I’m very pleased to announce Entrian Inline Watch 0.9.3, which introduces two new features:

  • You can now set Object Display rules for C++ template types, for instance for std::list you can set up a rule like this:

    std::list   \{size={_Mysize}\}

    to display the size of all std::list<whatever> objects like this: {size=10} (Thanks, Martin and Daniel)

  • The display of values for raw pointers in C/C++ is now optional – when there’s no Object Display rule configured for a type, and no sensible default value to display, you can choose whether to display the raw pointer value or nothing (thanks, Daniel).

Update: 0.9.4 adds C++ template support to Accessor Method rules as well as Object Display rules.

You can download the new release from the download page or the gallery.

Entrian Inline Watch 0.9.1: Less clutter, fewer bugs

Monday, October 5th, 2015 by Richie Hindle

(If you’re new to Entrian Inline Watch, check out the intro page!)

I’m pleased to announce Entrian Inline Watch 0.9.1, which fixes the following bugs:

  • Parameter values are now displayed properly for functions with a throw() signature (thanks, Martin).
  • Where there’s no Object Display rule for a class, and the debugger’s default value looks like {ClassName}, don’t clutter the code with it (thanks, Jan and Martin).
  • Commenting out a line in the Object Display settings no longer affects the layout of the columns.

You can download this new release from the download page or the gallery.

(Update: version 0.9.2 also updates the Beta expiry date. :-) )

 

Entrian Source Search 1.5.4: Sorting bug fixed

Thursday, September 24th, 2015 by Richie Hindle

I’ve just released Entrian Source Search 1.5.4, which fixes a bug introduced into 1.5.3 – changing the sort order of the search results was broken.  Duh.  (Thanks, Martin!)

Download from the download page or the gallery.

 

Entrian Inline Watch 0.8.9: Hide values for given types; other fixes

Friday, September 18th, 2015 by Richie Hindle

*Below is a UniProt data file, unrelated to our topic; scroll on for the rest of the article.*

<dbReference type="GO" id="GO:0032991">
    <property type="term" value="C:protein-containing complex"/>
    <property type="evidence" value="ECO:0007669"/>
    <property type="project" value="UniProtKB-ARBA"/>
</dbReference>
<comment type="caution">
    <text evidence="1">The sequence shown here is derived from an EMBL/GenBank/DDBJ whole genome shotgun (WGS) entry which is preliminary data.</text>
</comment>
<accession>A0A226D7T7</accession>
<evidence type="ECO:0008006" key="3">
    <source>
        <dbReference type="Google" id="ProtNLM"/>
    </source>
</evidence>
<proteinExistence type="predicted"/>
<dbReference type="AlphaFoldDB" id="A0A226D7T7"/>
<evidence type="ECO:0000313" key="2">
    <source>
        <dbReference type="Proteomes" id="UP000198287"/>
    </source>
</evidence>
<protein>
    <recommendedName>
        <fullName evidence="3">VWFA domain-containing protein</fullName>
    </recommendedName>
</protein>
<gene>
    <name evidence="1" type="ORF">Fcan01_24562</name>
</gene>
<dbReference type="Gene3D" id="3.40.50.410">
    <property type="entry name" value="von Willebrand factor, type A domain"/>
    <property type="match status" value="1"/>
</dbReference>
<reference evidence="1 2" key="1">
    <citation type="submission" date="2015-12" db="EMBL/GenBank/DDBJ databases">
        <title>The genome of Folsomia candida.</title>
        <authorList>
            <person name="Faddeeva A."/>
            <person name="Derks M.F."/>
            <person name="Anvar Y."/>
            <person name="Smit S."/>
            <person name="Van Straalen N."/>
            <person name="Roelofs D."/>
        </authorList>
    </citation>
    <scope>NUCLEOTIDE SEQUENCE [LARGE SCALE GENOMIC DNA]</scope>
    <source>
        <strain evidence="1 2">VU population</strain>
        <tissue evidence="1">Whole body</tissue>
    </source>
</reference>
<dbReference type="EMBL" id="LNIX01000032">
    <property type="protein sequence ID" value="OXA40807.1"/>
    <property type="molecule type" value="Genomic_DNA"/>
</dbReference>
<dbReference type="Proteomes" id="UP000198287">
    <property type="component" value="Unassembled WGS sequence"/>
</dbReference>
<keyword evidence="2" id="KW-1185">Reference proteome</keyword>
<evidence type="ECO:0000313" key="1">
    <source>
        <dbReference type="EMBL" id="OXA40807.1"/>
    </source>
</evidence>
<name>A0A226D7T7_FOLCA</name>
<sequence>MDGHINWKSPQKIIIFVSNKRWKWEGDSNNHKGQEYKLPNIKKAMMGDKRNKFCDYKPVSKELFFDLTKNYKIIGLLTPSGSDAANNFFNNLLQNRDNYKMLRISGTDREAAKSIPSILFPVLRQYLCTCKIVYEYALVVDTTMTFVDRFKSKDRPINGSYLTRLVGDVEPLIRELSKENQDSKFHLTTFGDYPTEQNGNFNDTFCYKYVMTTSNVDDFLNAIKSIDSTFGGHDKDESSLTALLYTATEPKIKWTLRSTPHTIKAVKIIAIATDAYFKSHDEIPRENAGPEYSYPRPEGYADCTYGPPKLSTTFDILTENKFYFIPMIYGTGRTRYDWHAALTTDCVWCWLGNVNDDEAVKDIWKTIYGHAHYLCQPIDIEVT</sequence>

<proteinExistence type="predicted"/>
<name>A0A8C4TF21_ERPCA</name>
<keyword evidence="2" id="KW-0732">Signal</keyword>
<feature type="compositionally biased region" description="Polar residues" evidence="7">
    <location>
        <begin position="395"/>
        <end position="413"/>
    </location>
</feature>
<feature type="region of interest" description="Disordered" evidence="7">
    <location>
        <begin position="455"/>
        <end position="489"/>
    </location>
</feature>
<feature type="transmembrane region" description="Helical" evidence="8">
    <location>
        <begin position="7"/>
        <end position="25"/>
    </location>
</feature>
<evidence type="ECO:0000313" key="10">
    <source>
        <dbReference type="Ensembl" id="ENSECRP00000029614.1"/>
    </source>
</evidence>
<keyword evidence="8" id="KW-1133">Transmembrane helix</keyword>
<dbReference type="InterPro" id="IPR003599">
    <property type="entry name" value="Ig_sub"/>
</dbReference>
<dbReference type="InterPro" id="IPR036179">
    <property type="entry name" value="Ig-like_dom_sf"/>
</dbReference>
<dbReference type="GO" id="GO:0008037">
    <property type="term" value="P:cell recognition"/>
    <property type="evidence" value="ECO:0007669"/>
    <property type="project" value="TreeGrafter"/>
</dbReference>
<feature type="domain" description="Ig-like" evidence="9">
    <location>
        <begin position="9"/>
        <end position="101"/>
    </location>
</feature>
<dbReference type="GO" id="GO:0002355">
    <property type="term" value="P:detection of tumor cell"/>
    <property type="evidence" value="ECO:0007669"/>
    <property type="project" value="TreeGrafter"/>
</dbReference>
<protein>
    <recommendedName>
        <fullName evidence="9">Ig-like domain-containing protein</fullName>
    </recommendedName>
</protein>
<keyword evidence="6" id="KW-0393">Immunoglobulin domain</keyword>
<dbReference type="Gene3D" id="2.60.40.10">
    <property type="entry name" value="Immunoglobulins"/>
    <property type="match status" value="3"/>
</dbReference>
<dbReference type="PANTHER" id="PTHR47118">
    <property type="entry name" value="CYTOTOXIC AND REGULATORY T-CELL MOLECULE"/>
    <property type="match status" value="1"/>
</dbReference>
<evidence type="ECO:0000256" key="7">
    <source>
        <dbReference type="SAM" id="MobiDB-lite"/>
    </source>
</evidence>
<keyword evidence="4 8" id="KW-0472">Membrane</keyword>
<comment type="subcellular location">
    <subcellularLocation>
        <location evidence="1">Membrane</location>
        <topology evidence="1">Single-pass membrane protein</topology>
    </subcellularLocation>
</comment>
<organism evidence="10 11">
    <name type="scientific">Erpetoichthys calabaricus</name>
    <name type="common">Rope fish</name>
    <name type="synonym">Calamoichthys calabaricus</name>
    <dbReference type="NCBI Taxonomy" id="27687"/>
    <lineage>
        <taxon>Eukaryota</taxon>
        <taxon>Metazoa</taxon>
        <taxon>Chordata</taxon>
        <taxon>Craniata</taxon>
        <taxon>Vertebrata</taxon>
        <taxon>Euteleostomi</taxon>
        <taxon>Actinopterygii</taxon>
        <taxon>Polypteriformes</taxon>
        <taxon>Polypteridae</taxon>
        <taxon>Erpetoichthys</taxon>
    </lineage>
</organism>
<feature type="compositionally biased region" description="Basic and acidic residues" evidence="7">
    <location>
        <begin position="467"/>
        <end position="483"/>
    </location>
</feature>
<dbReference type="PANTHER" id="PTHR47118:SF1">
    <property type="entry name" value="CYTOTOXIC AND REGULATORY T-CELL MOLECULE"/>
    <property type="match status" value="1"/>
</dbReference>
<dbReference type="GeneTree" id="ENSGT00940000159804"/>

I’ve just published Entrian Inline Watch 0.8.9, with these enhancements:

  • You can now suppress the display of values for a type, by entering a blank format for it in the Object Display settings.
  • When an accessor expression like p->get_x() doesn’t render a value, a value is now displayed for p (thanks, Martin).
  • Values are now correctly rendered for pointers to pointers (to pointers to pointers to pointers…) (thanks, Martin).
  • Fixed an intermittent crash that was due to Visual Studio firing debugger events re-entrantly (yeah, thanks, Visual Studio :-) )

You can download the new release from the download page or the gallery.

 

Entrian Source Search 1.5.3: VS2015, Preview Tab, High-Contrast Theme, Bugfixes

Tuesday, August 11th, 2015 by Richie Hindle

I’m pleased to announce Entrian Source Search 1.5.3:

  • Support for Visual Studio 2015 is now out of Beta status – many thanks to those that tried it out during its Beta period.
  • All the Source Search commands now have toolbar icons in the “Customize” dialog of Visual Studio 2015, where previously some of them had blank icons.  Also note that the Source Search commands are under the “Tools” category in VS2015 rather than “Addins”. (Thanks, Hans-Peter).
  • Preview Tab support: If you’ve enabled “Allow new files to be opened in the preview tab” then Source Search will now respect that (thanks, Martin and Mike).
  • Indexing performance: The initial scan of your solution when you open it in Visual Studio is now more efficient, and has less impact on your PC’s performance (thanks, Frederic).
  • High contrast theme support: Source Search now works properly with the Windows High Contrast theme (thanks, Martin).
  • The Autosuggest dropdown no longer stops working after you reload a solution without closing Visual Studio (thanks, Daniel).
  • Bugfix to shared indexes: when you have two instances of Visual Studio open, each with a different solution open but sharing the same Source Search index, changing the options in one instance now also applies your changes to the second (thanks, Chris).
  • When you restart Visual Studio, the Source Search tool window reappears correctly (thanks, Huy).
  • It’s no longer possible to accidentally remove all inclusion patterns from your index settings, and therefore have an index with no files in it (thanks, Mark).

Entrian Source Search is a free upgrade to all licensed users, and a 30-individual-day trial for everyone else.  You can download it from the download page.

 

PS. Have you seen Entrian’s new product, Inline Watch? It displays the values of variables inline in your source code, updated live as you step through your code.  If you’ve ever used the Visual Studio debugger, I think you’ll like it:

You can read all about in on the Inline Watch homepage.  I’d love to hear your opinion!